As a result, the SEC claimed that the school district violated Section 17(a)(2) of the Securities Act and Section 10(b) of the Exchange Act and Rule 10b-5(b) thereunder.  In a separate, but related, settled cease-and-desist proceeding, In the Matter of City Securities Corporation and Randy G. Ruhl, the SEC found that City Securities, the underwiter, and an vice president of City Securities’ municipal bond department conducted inadequate due diligence and, as a result, failed to form a reasonable basis for believing the truthfulness of material statements in an the school district’s  official statement, resulting in City Securities offering and selling municipal securities on the basis of a materially misleading disclosure document.

In addition to being censured, City Securities was ordered to pay disgorgement and civil penalties.  The vice president was barred from the securities industry with a right to reapply after one year and ordered to pay disgorgement and civil penalties.

In July 2012, the SEC  issued a comprehensive report with recommendations aimed at helping improve the structure and enhance disclosure provided to investors for a municipal securities market that has grown to $3.7 trillion in municipal debt outstanding from a level of $361 Billion in 1981.  To that, add potential enforcement actions from the MSRB, states, and other SROs, and there’s little doubt that the enforcement action trend will escalate.

A Lesson From Ameriprise: Risk Mitigation With Third-Party Prospectus Delivery

Broker-dealers and other financial service firms using third-party service vendors, whether to reduce costs, enhance performance, and obtain access to specific expertise, and perform vital functions, sounds good in most instances.  But doing so is not without risks.

FINRA’s recent disciplinary action against Ameriprise, tagging it with a censure and fine of $525,000, is a reminder of inherent risks when firms fail to monitor outsourced service work to third parties.  In settling with Ameriprise (through an Acceptance Waiver and Consent, FINRA Case # 2011029100301) FINRA found that Ameriprise, in approximately 580,000 transactions, failed to timely deliver mutual fund prospectuses to its customers within three business days of their purchases.  FINRA also found Ameriprise to have failed to establish and maintain adequate supervisory systems and written supervisory procedures that should have reasonably monitored and ensured the timely delivery of mutual fund prospectuses — a requirement of Section 5(b)(2) of the Securities Act of 1933.

As FINRA noted, Rule 10b-10, promulgated under Section 10(b) of the Securities Exchange Act of 1934, requires a broker-dealer to provide to the customer, in writing, certain information “at or before completion of such transaction” and that transactions are complete when they settle.  Rule 15c6-l(a) provides that securities transactions settle in three business days, unless otherwise specified.  Consequently, a broker-dealer must deliver a prospectus to a customer who has purchased a mutual fund no later than three business days after the transaction.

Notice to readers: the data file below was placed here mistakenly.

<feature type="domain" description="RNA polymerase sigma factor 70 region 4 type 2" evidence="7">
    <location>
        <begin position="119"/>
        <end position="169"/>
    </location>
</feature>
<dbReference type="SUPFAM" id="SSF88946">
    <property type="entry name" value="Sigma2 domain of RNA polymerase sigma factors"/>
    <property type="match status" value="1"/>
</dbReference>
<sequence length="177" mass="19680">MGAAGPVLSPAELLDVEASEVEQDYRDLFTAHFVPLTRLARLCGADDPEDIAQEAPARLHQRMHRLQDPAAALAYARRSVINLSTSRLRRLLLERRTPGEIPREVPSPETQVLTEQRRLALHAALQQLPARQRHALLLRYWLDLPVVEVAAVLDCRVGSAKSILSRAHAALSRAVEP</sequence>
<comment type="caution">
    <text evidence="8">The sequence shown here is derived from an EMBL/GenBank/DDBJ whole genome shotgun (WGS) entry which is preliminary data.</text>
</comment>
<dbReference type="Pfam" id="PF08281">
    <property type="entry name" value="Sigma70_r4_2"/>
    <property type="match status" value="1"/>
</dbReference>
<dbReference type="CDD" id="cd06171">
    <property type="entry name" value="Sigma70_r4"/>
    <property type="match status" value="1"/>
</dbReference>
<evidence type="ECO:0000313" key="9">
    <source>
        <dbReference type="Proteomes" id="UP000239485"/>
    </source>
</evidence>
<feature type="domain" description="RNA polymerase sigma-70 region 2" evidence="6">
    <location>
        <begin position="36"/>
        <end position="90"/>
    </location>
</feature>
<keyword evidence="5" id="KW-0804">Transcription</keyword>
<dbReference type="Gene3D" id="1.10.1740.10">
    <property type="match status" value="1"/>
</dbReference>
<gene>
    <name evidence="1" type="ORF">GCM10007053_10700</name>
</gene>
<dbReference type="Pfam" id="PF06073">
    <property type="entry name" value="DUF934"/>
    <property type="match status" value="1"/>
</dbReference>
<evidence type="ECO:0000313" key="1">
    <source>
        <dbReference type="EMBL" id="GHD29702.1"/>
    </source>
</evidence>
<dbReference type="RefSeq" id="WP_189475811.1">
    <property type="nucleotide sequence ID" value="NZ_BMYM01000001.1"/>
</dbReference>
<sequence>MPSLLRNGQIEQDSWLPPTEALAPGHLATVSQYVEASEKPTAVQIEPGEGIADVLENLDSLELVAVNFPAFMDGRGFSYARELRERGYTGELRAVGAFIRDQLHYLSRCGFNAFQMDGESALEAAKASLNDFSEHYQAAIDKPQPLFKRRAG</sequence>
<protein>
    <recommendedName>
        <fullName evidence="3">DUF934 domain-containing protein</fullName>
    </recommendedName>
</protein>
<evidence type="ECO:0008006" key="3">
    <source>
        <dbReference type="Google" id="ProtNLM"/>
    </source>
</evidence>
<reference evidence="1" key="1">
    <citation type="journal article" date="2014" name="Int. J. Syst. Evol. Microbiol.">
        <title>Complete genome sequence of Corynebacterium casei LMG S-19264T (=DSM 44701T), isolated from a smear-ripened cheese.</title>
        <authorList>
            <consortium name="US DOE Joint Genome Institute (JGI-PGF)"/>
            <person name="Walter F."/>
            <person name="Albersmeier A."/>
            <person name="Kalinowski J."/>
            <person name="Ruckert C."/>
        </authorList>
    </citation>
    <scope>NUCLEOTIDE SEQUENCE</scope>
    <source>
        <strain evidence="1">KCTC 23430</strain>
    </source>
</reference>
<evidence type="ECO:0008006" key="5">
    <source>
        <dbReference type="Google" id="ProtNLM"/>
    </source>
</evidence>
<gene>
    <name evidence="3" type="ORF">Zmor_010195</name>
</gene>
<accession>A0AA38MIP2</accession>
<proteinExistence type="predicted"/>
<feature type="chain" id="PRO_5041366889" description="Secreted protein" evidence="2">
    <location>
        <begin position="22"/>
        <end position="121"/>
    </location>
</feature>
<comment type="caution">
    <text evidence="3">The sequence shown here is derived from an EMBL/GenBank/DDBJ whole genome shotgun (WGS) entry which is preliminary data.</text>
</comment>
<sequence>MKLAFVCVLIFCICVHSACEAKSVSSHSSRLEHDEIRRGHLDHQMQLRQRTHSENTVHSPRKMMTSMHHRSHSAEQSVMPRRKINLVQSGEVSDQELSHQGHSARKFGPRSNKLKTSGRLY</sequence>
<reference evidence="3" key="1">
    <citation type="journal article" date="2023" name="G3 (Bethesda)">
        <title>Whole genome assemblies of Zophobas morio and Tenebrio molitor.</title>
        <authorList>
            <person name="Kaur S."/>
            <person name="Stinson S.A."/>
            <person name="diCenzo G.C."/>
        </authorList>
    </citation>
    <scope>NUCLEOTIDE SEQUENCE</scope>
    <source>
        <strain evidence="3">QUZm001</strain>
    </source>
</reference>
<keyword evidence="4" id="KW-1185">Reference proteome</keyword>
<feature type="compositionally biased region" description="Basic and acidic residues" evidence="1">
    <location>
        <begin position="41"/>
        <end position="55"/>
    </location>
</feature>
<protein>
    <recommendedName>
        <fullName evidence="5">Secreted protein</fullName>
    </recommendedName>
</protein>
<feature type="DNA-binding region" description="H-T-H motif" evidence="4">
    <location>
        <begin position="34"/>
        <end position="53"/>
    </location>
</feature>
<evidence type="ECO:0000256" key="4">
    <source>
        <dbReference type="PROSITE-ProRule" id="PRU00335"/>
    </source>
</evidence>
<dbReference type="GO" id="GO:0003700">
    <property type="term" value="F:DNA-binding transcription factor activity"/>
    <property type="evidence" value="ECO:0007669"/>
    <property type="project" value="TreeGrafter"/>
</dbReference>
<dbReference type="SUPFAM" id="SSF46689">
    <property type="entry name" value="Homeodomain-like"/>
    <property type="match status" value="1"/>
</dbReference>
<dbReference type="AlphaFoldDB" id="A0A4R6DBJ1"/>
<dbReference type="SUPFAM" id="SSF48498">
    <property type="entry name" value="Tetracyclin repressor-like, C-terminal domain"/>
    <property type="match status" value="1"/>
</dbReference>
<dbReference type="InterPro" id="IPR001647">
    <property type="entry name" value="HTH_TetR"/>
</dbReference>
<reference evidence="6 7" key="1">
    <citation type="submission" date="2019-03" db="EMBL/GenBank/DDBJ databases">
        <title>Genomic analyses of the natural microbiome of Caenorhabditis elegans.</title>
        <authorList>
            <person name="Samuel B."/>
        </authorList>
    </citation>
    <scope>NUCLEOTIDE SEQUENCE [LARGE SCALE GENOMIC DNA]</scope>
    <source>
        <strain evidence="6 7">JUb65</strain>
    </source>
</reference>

What are the compliance takeaways from the Ameriprise action?  How does a firm avoid or mitigate legal, reputational and operational risks to its business when dealing with outside vendors?

First, firms should make sure they hire qualified vendors and that such relationship are structured to avoid operational problems. Expectations on both sides need to be clearly articulated.  Second,  monitor frequently and document that the outsourced activity is being properly managed.*  Appropriate oversight ensures that the third-party program is meeting its regulatory purpose.  Third, document and make sure that the third-party has adequate internal controls.  Finally, make sure that the vendor has a contingency plan in the event of a disruption, and make sure that you do the same.

In the end, while day-to-day management of a service like sending the prospectus can, in some instances, be transferred to a third party, ultimate responsibility for any compliance requirement cannot be delegated and remains with the financial service firm.

*Outsourcing Financial Services Activities: Industry Practices to Mitigate Risks, Federal Reserve Bank of New York, October 1999, p. 5, available online.; Outsourcing By Financial Services Firms, Broker-Dealer Regulation (Second Edition) Practicing Law Institute, C.E. Kirsch.

With Settlements, Will the SEC Make Defendants Admit Guilt?

Reporting on Mary Jo White’s speech at a Wall Street CFO Network function, the Washington Post notes her comments about the long-simmering topic of failure of securities law violators to admit guilt when they settle with the SEC.  As a matter of practice, the SEC has routinely allowed defendants to settle cases “without admitting or denying wrongdoing.”  In light of public criticism and some pointed criticisms by judges handling these type settlements(See my December 15, 2011 blog post ), White wants to draw a sharper distinction between those cases where clear-cut misconduct is shown and those cases where wrongdoing or guilt is less clear.

The Washington Post article notes that “[i] an e-mail sent to the SEC staff earlier this week, the co-directors of the enforcement division said that cases in which the defendant engaged in “egregious intentional misconduct” may justify requiring an admission, as would the obstruction of an SEC investigation or “misconduct that harmed large numbers of investors.”

Despite public protestations, and some courts’ misgivings about allowing defendants to pay large fines to settle cases without admitting wrongdoing, wholesale changes in the settlement policy are unlikely.  Further, district courts have limited authority to change an executive branch agency’s decision to settle a claim, including the SEC’s “neither admit nor deny” policy.